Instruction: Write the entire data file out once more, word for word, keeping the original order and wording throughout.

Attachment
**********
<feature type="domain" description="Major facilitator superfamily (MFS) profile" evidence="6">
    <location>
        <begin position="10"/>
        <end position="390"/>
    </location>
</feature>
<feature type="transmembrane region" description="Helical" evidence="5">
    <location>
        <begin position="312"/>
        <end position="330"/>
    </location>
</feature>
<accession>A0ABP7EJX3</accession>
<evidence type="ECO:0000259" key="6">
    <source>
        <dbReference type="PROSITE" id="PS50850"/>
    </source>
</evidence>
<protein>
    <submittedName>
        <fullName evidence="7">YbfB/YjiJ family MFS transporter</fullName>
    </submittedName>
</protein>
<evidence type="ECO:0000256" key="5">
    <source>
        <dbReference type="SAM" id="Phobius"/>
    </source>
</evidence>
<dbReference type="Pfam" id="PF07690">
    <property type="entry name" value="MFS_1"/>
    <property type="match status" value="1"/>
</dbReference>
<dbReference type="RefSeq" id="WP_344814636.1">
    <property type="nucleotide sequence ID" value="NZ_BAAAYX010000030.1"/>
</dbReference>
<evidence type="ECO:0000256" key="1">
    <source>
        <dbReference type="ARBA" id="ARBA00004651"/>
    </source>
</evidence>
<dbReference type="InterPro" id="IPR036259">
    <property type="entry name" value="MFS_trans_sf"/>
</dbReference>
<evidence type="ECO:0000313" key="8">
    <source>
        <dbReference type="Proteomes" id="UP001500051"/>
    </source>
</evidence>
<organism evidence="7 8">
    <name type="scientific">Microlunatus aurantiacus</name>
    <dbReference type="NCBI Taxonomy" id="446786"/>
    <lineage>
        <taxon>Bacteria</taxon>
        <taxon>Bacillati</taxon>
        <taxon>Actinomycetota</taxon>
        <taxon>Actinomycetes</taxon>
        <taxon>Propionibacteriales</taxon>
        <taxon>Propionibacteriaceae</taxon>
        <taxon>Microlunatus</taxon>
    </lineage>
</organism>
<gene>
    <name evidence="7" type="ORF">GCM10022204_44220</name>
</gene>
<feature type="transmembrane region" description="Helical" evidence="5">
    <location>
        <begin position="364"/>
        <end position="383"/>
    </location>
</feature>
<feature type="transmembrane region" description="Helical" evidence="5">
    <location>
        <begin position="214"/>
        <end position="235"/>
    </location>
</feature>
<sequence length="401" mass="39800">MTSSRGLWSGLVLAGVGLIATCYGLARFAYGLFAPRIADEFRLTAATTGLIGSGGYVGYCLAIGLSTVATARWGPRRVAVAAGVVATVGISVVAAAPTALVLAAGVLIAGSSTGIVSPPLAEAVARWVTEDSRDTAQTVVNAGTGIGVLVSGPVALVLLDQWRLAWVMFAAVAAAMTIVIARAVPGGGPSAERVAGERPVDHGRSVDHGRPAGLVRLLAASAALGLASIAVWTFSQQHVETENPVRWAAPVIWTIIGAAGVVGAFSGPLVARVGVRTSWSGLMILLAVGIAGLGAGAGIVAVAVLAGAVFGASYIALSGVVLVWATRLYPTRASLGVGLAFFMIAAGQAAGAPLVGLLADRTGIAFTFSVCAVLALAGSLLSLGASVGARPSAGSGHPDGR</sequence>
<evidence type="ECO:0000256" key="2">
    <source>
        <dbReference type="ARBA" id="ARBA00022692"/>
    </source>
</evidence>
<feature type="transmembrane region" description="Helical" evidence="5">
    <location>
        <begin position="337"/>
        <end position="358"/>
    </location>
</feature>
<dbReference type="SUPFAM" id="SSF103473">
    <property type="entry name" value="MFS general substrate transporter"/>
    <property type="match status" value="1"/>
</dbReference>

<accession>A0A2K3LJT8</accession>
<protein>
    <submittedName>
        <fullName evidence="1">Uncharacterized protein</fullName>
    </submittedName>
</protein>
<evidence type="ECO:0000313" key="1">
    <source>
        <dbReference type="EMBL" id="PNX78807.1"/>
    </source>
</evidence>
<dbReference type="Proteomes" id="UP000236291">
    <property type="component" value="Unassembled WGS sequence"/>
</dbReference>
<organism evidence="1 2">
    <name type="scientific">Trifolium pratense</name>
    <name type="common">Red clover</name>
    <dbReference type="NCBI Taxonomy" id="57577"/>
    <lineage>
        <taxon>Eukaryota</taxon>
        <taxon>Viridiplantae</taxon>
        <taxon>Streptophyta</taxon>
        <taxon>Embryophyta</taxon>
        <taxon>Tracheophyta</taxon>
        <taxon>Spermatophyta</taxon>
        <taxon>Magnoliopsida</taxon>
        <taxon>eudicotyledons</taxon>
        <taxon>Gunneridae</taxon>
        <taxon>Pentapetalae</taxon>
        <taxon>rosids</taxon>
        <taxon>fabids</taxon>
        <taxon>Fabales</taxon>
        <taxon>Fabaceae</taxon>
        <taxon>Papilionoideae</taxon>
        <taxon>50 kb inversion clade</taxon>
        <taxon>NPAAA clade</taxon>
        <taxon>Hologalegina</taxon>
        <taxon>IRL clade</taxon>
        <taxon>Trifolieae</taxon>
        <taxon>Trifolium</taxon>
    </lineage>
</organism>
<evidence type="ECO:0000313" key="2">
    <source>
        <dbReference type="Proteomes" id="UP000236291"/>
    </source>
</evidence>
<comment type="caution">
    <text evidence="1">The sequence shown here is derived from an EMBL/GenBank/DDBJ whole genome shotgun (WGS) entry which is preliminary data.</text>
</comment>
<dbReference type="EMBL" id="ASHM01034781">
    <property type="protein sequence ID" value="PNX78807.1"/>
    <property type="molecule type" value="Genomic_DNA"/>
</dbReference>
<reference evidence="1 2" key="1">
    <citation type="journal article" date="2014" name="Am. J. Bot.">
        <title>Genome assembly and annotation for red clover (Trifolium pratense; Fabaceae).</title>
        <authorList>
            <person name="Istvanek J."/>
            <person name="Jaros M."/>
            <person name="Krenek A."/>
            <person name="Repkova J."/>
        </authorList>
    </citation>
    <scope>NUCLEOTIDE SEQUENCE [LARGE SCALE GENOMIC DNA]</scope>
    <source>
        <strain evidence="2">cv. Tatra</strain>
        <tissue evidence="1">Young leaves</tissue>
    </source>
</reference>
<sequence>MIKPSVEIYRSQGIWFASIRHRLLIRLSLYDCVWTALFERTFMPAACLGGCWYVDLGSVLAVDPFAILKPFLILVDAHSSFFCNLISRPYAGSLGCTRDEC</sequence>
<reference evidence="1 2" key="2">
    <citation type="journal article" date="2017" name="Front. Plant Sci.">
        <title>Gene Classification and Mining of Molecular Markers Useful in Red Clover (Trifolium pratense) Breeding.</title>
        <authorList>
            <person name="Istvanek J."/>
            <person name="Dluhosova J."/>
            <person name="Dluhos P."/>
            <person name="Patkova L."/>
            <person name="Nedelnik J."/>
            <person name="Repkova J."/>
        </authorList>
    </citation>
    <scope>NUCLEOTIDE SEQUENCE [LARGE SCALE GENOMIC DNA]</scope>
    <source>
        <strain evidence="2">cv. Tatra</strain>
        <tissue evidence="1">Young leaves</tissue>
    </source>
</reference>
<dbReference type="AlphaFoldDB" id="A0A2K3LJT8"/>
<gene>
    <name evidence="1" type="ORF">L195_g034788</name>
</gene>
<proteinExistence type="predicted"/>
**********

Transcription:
<feature type="domain" description="Major facilitator superfamily (MFS) profile" evidence="6">
    <location>
        <begin position="10"/>
        <end position="390"/>
    </location>
</feature>
<feature type="transmembrane region" description="Helical" evidence="5">
    <location>
        <begin position="312"/>
        <end position="330"/>
    </location>
</feature>
<accession>A0ABP7EJX3</accession>
<evidence type="ECO:0000259" key="6">
    <source>
        <dbReference type="PROSITE" id="PS50850"/>
    </source>
</evidence>
<protein>
    <submittedName>
        <fullName evidence="7">YbfB/YjiJ family MFS transporter</fullName>
    </submittedName>
</protein>
<evidence type="ECO:0000256" key="5">
    <source>
        <dbReference type="SAM" id="Phobius"/>
    </source>
</evidence>
<dbReference type="Pfam" id="PF07690">
    <property type="entry name" value="MFS_1"/>
    <property type="match status" value="1"/>
</dbReference>
<dbReference type="RefSeq" id="WP_344814636.1">
    <property type="nucleotide sequence ID" value="NZ_BAAAYX010000030.1"/>
</dbReference>
<evidence type="ECO:0000256" key="1">
    <source>
        <dbReference type="ARBA" id="ARBA00004651"/>
    </source>
</evidence>
<dbReference type="InterPro" id="IPR036259">
    <property type="entry name" value="MFS_trans_sf"/>
</dbReference>
<evidence type="ECO:0000313" key="8">
    <source>
        <dbReference type="Proteomes" id="UP001500051"/>
    </source>
</evidence>
<organism evidence="7 8">
    <name type="scientific">Microlunatus aurantiacus</name>
    <dbReference type="NCBI Taxonomy" id="446786"/>
    <lineage>
        <taxon>Bacteria</taxon>
        <taxon>Bacillati</taxon>
        <taxon>Actinomycetota</taxon>
        <taxon>Actinomycetes</taxon>
        <taxon>Propionibacteriales</taxon>
        <taxon>Propionibacteriaceae</taxon>
        <taxon>Microlunatus</taxon>
    </lineage>
</organism>
<gene>
    <name evidence="7" type="ORF">GCM10022204_44220</name>
</gene>
<feature type="transmembrane region" description="Helical" evidence="5">
    <location>
        <begin position="364"/>
        <end position="383"/>
    </location>
</feature>
<feature type="transmembrane region" description="Helical" evidence="5">
    <location>
        <begin position="214"/>
        <end position="235"/>
    </location>
</feature>
<sequence length="401" mass="39800">MTSSRGLWSGLVLAGVGLIATCYGLARFAYGLFAPRIADEFRLTAATTGLIGSGGYVGYCLAIGLSTVATARWGPRRVAVAAGVVATVGISVVAAAPTALVLAAGVLIAGSSTGIVSPPLAEAVARWVTEDSRDTAQTVVNAGTGIGVLVSGPVALVLLDQWRLAWVMFAAVAAAMTIVIARAVPGGGPSAERVAGERPVDHGRSVDHGRPAGLVRLLAASAALGLASIAVWTFSQQHVETENPVRWAAPVIWTIIGAAGVVGAFSGPLVARVGVRTSWSGLMILLAVGIAGLGAGAGIVAVAVLAGAVFGASYIALSGVVLVWATRLYPTRASLGVGLAFFMIAAGQAAGAPLVGLLADRTGIAFTFSVCAVLALAGSLLSLGASVGARPSAGSGHPDGR</sequence>
<evidence type="ECO:0000256" key="2">
    <source>
        <dbReference type="ARBA" id="ARBA00022692"/>
    </source>
</evidence>
<feature type="transmembrane region" description="Helical" evidence="5">
    <location>
        <begin position="337"/>
        <end position="358"/>
    </location>
</feature>
<dbReference type="SUPFAM" id="SSF103473">
    <property type="entry name" value="MFS general substrate transporter"/>
    <property type="match status" value="1"/>
</dbReference>

<accession>A0A2K3LJT8</accession>
<protein>
    <submittedName>
        <fullName evidence="1">Uncharacterized protein</fullName>
    </submittedName>
</protein>
<evidence type="ECO:0000313" key="1">
    <source>
        <dbReference type="EMBL" id="PNX78807.1"/>
    </source>
</evidence>
<dbReference type="Proteomes" id="UP000236291">
    <property type="component" value="Unassembled WGS sequence"/>
</dbReference>
<organism evidence="1 2">
    <name type="scientific">Trifolium pratense</name>
    <name type="common">Red clover</name>
    <dbReference type="NCBI Taxonomy" id="57577"/>
    <lineage>
        <taxon>Eukaryota</taxon>
        <taxon>Viridiplantae</taxon>
        <taxon>Streptophyta</taxon>
        <taxon>Embryophyta</taxon>
        <taxon>Tracheophyta</taxon>
        <taxon>Spermatophyta</taxon>
        <taxon>Magnoliopsida</taxon>
        <taxon>eudicotyledons</taxon>
        <taxon>Gunneridae</taxon>
        <taxon>Pentapetalae</taxon>
        <taxon>rosids</taxon>
        <taxon>fabids</taxon>
        <taxon>Fabales</taxon>
        <taxon>Fabaceae</taxon>
        <taxon>Papilionoideae</taxon>
        <taxon>50 kb inversion clade</taxon>
        <taxon>NPAAA clade</taxon>
        <taxon>Hologalegina</taxon>
        <taxon>IRL clade</taxon>
        <taxon>Trifolieae</taxon>
        <taxon>Trifolium</taxon>
    </lineage>
</organism>
<evidence type="ECO:0000313" key="2">
    <source>
        <dbReference type="Proteomes" id="UP000236291"/>
    </source>
</evidence>
<comment type="caution">
    <text evidence="1">The sequence shown here is derived from an EMBL/GenBank/DDBJ whole genome shotgun (WGS) entry which is preliminary data.</text>
</comment>
<dbReference type="EMBL" id="ASHM01034781">
    <property type="protein sequence ID" value="PNX78807.1"/>
    <property type="molecule type" value="Genomic_DNA"/>
</dbReference>
<reference evidence="1 2" key="1">
    <citation type="journal article" date="2014" name="Am. J. Bot.">
        <title>Genome assembly and annotation for red clover (Trifolium pratense; Fabaceae).</title>
        <authorList>
            <person name="Istvanek J."/>
            <person name="Jaros M."/>
            <person name="Krenek A."/>
            <person name="Repkova J."/>
        </authorList>
    </citation>
    <scope>NUCLEOTIDE SEQUENCE [LARGE SCALE GENOMIC DNA]</scope>
    <source>
        <strain evidence="2">cv. Tatra</strain>
        <tissue evidence="1">Young leaves</tissue>
    </source>
</reference>
<sequence>MIKPSVEIYRSQGIWFASIRHRLLIRLSLYDCVWTALFERTFMPAACLGGCWYVDLGSVLAVDPFAILKPFLILVDAHSSFFCNLISRPYAGSLGCTRDEC</sequence>
<reference evidence="1 2" key="2">
    <citation type="journal article" date="2017" name="Front. Plant Sci.">
        <title>Gene Classification and Mining of Molecular Markers Useful in Red Clover (Trifolium pratense) Breeding.</title>
        <authorList>
            <person name="Istvanek J."/>
            <person name="Dluhosova J."/>
            <person name="Dluhos P."/>
            <person name="Patkova L."/>
            <person name="Nedelnik J."/>
            <person name="Repkova J."/>
        </authorList>
    </citation>
    <scope>NUCLEOTIDE SEQUENCE [LARGE SCALE GENOMIC DNA]</scope>
    <source>
        <strain evidence="2">cv. Tatra</strain>
        <tissue evidence="1">Young leaves</tissue>
    </source>
</reference>
<dbReference type="AlphaFoldDB" id="A0A2K3LJT8"/>
<gene>
    <name evidence="1" type="ORF">L195_g034788</name>
</gene>
<proteinExistence type="predicted"/>